Things I enjoyed imbibing and ingesting recently, at home and in various San Francisco restaurants.
Things I enjoyed ingesting and imbibing in June:
Farmers Market fresh peaches, Snowed Spinach omelette breakfast at Sweet Maple
Japanese grill cooking in Japan Center West Mall, stuffed bell pepper from Mollie Stones, Chipotle chicken bun sandwich at Streatfood, salad from a FiDi pizza place, pork buns and fruit tartlet at California Academy of Sciences Nightlife, steamed broccoli and white wine at home
Sauvignon blanc at Source SF. I also had meatless buffalo chicken, lemon Brussels sprouts and black bean soup but my dinner photos came out blurry, grapefruit mimosa at Sweet Maple.
Five years ago, when this blog was relatively new, I wrote an article titled My Favorite Carbonated Beverages. At the time I was doing a lot of writing on HubPages and had posted an article about the best flavored water.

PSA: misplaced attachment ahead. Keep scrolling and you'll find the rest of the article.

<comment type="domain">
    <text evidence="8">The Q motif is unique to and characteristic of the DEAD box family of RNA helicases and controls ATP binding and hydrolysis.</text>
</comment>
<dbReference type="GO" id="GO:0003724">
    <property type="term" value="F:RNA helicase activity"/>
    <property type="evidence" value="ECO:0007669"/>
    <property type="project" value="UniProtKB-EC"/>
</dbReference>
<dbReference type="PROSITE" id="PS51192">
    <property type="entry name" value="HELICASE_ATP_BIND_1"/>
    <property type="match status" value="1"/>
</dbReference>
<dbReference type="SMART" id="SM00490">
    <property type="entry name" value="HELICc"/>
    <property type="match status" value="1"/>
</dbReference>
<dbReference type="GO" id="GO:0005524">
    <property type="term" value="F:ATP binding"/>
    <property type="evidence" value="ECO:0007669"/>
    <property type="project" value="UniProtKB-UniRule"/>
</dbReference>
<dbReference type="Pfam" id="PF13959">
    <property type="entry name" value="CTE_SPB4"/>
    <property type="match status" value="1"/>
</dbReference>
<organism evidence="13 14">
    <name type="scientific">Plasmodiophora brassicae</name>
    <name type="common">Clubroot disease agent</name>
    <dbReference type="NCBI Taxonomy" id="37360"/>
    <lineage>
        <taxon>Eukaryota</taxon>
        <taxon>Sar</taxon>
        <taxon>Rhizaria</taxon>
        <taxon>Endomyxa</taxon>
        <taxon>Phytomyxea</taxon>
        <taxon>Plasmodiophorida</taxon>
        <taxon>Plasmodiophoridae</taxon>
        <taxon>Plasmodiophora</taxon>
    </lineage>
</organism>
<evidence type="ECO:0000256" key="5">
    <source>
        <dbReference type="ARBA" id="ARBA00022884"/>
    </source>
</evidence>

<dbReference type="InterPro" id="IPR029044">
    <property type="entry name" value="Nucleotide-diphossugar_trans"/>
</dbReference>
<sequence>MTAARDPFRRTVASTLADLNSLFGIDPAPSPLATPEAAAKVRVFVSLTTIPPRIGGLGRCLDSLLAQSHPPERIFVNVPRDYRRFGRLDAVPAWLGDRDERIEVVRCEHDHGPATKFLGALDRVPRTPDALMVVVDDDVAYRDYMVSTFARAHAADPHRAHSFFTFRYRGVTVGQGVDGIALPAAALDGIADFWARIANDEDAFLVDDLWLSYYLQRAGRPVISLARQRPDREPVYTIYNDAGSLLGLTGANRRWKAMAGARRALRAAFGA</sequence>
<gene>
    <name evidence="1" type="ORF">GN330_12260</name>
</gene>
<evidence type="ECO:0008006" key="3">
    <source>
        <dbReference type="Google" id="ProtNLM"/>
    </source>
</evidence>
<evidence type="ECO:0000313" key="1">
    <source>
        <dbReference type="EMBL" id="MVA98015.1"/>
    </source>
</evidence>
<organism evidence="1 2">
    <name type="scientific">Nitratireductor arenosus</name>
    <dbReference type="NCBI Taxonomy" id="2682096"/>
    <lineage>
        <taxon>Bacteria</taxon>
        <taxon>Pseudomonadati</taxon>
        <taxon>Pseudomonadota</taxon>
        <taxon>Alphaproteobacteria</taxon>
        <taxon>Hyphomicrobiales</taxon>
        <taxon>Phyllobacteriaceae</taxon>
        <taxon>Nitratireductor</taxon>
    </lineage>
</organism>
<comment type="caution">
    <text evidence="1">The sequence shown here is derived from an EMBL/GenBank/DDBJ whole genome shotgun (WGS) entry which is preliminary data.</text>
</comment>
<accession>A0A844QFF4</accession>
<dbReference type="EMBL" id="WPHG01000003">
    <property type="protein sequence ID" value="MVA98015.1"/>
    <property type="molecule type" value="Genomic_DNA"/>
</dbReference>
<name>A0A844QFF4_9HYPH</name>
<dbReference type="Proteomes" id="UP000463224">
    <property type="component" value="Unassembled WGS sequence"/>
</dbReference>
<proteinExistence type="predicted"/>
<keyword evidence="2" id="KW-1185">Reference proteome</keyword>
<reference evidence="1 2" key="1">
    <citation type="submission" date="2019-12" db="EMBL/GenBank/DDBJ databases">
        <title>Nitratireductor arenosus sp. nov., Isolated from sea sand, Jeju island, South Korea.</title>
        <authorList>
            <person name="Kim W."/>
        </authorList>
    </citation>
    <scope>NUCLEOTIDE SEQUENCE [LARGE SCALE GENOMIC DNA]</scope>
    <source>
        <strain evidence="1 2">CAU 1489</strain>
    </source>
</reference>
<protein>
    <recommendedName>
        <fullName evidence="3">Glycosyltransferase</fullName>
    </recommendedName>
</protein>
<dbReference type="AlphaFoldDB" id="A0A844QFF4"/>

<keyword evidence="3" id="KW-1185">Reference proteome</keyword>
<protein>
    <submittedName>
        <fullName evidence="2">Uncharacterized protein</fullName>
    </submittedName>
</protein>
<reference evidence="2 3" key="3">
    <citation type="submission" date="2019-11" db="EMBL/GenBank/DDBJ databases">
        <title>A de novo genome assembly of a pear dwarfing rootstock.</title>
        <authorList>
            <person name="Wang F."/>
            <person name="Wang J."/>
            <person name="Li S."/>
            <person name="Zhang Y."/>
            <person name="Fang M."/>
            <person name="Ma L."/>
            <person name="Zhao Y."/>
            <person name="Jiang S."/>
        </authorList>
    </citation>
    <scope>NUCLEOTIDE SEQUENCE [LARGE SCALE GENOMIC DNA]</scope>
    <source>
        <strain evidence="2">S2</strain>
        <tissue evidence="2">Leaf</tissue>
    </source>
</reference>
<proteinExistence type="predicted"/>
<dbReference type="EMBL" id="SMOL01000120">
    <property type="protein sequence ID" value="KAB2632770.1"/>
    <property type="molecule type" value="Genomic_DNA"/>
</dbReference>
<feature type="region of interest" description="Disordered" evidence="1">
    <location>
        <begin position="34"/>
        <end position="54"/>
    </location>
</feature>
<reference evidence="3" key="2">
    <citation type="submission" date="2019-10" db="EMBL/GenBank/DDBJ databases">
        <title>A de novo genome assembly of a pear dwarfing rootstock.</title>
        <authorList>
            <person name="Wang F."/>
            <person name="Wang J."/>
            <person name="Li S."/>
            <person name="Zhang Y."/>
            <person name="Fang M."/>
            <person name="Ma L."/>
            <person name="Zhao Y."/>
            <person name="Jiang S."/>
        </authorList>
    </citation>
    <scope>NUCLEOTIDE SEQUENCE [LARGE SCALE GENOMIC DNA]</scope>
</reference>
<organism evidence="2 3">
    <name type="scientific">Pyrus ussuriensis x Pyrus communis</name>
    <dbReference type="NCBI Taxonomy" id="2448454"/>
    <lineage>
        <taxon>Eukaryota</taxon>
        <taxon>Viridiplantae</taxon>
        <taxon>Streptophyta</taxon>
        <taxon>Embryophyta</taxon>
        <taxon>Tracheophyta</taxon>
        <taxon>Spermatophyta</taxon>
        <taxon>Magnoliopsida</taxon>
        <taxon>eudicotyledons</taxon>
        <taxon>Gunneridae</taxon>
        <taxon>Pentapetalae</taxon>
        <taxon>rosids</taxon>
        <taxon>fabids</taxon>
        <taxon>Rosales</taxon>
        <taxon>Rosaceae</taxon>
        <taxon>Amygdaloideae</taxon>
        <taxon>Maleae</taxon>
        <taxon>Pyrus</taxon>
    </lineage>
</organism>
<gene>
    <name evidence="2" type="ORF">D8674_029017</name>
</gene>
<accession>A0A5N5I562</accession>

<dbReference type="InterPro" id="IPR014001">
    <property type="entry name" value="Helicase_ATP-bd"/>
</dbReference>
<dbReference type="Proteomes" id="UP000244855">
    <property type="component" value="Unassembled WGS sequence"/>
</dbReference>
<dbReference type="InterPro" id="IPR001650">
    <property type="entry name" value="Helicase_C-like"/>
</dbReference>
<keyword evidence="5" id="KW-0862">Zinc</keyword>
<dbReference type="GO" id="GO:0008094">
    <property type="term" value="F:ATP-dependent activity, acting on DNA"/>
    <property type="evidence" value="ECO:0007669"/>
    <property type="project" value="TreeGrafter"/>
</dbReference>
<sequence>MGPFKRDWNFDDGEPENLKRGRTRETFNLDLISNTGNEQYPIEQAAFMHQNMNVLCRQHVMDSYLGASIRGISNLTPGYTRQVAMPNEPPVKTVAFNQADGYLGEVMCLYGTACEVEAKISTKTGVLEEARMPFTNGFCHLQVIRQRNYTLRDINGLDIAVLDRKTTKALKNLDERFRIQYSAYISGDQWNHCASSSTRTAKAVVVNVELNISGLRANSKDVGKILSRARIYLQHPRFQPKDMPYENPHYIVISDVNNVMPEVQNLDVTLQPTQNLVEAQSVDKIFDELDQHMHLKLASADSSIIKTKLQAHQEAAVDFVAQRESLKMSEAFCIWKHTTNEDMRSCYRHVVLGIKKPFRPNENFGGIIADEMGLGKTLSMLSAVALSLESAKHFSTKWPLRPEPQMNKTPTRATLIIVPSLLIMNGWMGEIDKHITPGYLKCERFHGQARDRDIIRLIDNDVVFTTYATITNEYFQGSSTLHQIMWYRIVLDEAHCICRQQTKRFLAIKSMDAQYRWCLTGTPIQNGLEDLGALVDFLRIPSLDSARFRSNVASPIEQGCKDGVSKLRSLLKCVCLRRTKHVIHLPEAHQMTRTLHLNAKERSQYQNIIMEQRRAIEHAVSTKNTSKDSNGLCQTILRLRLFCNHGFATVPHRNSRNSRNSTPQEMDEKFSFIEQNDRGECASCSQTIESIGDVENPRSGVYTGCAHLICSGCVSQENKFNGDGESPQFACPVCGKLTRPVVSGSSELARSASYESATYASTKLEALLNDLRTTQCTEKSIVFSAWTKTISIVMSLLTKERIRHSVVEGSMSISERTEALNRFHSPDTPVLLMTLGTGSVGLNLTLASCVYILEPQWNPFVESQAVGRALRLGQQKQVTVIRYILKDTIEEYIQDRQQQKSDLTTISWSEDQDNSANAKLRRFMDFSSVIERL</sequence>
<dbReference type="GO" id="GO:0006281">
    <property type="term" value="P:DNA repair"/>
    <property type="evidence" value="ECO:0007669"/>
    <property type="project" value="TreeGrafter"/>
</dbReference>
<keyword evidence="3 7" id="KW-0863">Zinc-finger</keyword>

In that article, I’d named the #1 option to be Clearly Canadian. I wrote:
“I fell in love with this brand of bottled water more than ten years ago, long before the shelves were filled with so many brands of bottled water and long before I’d given up drinking soda. I think that’s why I liked it so much at the time. It’s a carbonated flavored water beverage so it tastes a bit like soda but it’s fruitier and fresher. And I think there’s something to the fact that they’re using pure Canadian water because it really does taste clean. They’ve now launched a non-carbonated version of their water which I haven’t tried yet but am interested in testing out.”